Pricing of parts has also allowed handcrafters in Colorado give for being able to better compete with mass bike manufacturers. "Component manufacturers in the industry have embraced the idea of small frame builders and small frame builder pricing. We no longer have to sell 30 of something to get the deal," explains Katie Lindquist, Eriksen's, business partner and wife, and a fellow mountain-biking legend. It's a sentiment echoed by other handcrafted bike manufacturers. She adds, "Custom frame builders are the new shop in town. We are a new face and component makers seem to understand we have a presence and people go to our websites and talk directly to us about components."

Eriksen, whose complete bikes start at about $7,000, manufactures about 150 bikes a year, according to Lindquist. "That's the size we're happy with. We all make a living. We all get some sleep at night. We work a lot but it's easier than having too many people around the shop. We all do a little bit of everything."

Chris Connor

The ability to get lower prices on components even holds true for Chris Connor, owner of one-man shop Connor bike, who made 15 handcrafted wood bikes in 2014 and expects to make more this year. His cruiser bikes, which even sport wood handlebars, start at $3,500, and his mountain bikes can fetch up to $10,000.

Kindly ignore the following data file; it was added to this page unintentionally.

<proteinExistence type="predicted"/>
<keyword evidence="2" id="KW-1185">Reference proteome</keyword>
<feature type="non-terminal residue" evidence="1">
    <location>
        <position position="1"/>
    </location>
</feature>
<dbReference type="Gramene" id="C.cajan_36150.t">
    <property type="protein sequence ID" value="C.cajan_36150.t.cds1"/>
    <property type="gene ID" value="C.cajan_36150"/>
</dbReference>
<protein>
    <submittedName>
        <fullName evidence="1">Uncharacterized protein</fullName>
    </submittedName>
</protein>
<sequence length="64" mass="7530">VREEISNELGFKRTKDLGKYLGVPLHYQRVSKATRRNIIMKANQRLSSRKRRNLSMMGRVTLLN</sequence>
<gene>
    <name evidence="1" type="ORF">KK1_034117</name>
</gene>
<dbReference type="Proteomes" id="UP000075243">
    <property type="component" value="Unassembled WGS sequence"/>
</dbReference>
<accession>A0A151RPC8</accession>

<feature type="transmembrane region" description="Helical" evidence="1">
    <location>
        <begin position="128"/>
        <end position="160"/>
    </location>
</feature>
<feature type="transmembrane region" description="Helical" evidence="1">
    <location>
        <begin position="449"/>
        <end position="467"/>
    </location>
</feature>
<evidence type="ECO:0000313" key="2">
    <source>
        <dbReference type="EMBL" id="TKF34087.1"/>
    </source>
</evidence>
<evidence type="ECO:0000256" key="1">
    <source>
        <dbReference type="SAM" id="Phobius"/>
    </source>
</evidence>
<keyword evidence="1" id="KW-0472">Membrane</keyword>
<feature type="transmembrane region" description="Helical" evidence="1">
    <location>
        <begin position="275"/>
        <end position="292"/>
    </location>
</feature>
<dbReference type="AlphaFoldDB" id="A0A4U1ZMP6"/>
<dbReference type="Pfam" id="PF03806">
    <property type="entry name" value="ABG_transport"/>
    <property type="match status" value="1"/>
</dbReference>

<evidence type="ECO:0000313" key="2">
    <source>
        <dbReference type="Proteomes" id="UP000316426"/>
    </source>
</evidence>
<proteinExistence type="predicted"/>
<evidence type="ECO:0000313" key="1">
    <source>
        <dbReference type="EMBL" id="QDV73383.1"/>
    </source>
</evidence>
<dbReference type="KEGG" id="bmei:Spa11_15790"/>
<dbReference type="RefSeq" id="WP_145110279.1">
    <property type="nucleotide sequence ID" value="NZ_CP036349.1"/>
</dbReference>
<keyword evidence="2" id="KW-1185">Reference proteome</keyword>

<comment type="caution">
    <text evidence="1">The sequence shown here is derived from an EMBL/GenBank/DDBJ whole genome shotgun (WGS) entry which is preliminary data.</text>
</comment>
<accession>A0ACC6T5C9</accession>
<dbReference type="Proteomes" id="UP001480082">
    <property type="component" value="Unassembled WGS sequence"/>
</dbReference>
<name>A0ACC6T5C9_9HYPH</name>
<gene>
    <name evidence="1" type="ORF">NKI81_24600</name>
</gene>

Connor puts about 40 hours of work into each bike, he says. "Half of my time is spent selling marketing, tracking down parts, building vendor relations. Realistically, my shop output tops out at 24 bikes a year," he says. He anticipates growing the business beyond that. But will have to start looking at additional hires at that point. "That's my challenge spot. I won't be driving enough income to drive increased overhead costs until I get to a higher sales level."

He can get help with marketing and procurement, but the skill in building the bikes -- Connor previously built classical acoustic guitars with his brother in Massachusetts as well as wooden boats and furniture -- will require a whole different level of expertise. He envisions an apprenticeship as one possibility for expanding production. Such a person would have to be skilled at woodworking and creating high-quality laminates while using aircraft-grade epoxies and marine-grade finishes, not to mention layering other materials to provide the right combination of suppleness and stiffness in bike frame -- it's complicated.